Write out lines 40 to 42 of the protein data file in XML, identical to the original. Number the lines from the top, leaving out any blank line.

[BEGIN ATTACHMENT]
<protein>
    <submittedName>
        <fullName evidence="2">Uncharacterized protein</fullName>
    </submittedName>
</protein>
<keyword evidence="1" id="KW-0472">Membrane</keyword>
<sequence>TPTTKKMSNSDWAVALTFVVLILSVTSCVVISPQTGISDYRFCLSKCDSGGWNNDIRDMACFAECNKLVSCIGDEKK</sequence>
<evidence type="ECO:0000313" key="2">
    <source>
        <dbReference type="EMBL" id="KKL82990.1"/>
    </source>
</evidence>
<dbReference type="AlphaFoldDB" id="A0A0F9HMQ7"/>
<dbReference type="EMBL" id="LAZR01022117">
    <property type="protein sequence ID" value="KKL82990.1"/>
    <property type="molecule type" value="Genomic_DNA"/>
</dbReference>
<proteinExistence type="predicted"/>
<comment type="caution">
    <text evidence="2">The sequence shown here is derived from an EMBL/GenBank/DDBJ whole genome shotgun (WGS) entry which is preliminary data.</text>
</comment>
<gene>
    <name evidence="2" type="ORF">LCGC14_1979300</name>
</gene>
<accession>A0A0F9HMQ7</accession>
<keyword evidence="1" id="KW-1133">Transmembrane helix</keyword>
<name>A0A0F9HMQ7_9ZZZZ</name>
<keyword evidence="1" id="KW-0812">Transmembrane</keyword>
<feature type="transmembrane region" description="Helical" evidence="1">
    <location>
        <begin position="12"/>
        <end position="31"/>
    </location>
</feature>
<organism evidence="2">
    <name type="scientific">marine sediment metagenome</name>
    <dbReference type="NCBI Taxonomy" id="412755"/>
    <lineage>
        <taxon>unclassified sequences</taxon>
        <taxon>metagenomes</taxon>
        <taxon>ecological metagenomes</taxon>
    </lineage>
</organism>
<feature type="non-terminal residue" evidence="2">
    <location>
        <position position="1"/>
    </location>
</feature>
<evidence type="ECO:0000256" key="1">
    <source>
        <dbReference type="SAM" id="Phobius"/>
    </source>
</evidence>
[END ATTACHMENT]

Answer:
        <taxon>metagenomes</taxon>
        <taxon>ecological metagenomes</taxon>
    </lineage>